I wanted to make art for animals. In order to make art for animals, I needed to know what kind of art animals would like. In order to know what kind of art animals would like, I needed to understand what it’s like to be an animal–what it’s like to see and hear and think and feel and behave like an animal. Thus, a series called Sketches for Art for Animals.
In this case, I took a series of catnaps during the middle of the workweek in order to better understand how cats operate. I took a twenty-minute catnap every Thursday afternoon that this exhibition was open.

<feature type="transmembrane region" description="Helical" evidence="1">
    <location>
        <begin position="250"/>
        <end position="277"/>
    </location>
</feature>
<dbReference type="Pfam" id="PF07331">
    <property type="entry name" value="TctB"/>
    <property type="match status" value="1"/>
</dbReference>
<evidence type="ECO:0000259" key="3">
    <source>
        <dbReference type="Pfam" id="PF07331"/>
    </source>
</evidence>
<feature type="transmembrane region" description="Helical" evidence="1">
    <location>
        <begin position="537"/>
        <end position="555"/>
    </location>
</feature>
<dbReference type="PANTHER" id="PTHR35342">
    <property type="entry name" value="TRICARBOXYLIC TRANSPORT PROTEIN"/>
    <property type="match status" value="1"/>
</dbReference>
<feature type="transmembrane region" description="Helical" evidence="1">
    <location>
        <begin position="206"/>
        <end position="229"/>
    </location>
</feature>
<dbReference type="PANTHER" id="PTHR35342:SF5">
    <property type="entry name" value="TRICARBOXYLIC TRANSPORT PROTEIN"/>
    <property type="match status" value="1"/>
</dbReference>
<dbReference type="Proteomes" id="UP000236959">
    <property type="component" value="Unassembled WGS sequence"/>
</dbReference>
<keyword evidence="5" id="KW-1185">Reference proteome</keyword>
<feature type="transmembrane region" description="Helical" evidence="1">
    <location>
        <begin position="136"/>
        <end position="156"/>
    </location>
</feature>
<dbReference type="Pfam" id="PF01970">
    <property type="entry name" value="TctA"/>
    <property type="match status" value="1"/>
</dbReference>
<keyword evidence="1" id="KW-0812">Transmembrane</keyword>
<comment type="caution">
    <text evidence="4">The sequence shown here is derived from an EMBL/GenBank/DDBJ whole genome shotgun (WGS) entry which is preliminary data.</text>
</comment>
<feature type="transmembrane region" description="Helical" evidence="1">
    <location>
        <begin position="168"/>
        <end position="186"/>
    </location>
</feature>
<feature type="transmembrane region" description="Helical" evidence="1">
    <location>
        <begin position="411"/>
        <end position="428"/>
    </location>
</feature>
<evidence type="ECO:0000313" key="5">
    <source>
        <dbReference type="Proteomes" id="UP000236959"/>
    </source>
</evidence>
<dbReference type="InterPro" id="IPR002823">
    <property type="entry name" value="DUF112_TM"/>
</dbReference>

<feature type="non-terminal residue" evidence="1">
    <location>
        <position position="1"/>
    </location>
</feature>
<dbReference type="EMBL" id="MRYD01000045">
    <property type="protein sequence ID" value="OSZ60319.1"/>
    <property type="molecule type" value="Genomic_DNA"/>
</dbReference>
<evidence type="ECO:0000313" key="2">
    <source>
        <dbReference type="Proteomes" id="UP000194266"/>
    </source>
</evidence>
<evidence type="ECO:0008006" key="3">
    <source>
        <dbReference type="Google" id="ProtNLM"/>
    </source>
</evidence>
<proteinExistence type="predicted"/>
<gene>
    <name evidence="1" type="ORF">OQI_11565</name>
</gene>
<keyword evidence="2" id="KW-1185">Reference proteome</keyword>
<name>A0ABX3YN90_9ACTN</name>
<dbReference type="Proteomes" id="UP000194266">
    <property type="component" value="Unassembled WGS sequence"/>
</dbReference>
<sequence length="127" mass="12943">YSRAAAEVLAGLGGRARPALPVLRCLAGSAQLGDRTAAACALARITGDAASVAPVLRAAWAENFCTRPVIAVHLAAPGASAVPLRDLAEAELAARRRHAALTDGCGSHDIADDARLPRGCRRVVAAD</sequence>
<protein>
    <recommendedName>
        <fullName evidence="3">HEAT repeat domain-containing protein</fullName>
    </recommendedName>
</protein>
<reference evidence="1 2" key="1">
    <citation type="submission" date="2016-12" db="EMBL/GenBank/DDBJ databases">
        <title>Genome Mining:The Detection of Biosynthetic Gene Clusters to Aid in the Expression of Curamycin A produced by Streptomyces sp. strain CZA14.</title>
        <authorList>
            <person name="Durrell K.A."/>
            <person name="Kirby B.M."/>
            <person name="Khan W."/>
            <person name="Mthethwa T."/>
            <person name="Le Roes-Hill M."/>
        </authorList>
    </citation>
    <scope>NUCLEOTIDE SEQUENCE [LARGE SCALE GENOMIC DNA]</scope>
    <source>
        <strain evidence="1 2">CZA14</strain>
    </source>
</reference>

While I wasn’t able to fall entirely asleep, I was able to achieve a very restful, peaceful state that helped me better appreciate the rest of my day.
You can hear sound recordings of the entirety of each of my naps: Nap 1, Nap 2, Nap 3. At first you’ll hear me getting ready to nap, then you’ll hear me napping, then you’ll hear me getting up. The microphone was in my chest pocket, so the sounds you can hear while I’m napping include my breathing and heartbeat (indistinctly, of course).
Catnaps for Everyone!
Cats are notoriously able to sleep any where and any time. In order to investigate this pattern of public sleeping, I created an environment for other people to take cat naps. I provided an alarm clock so the nappers could sleep for whatever amount of time they liked.
The first four are from Unit B gallery in San Antonio, the last one is from FIMA in Montreal.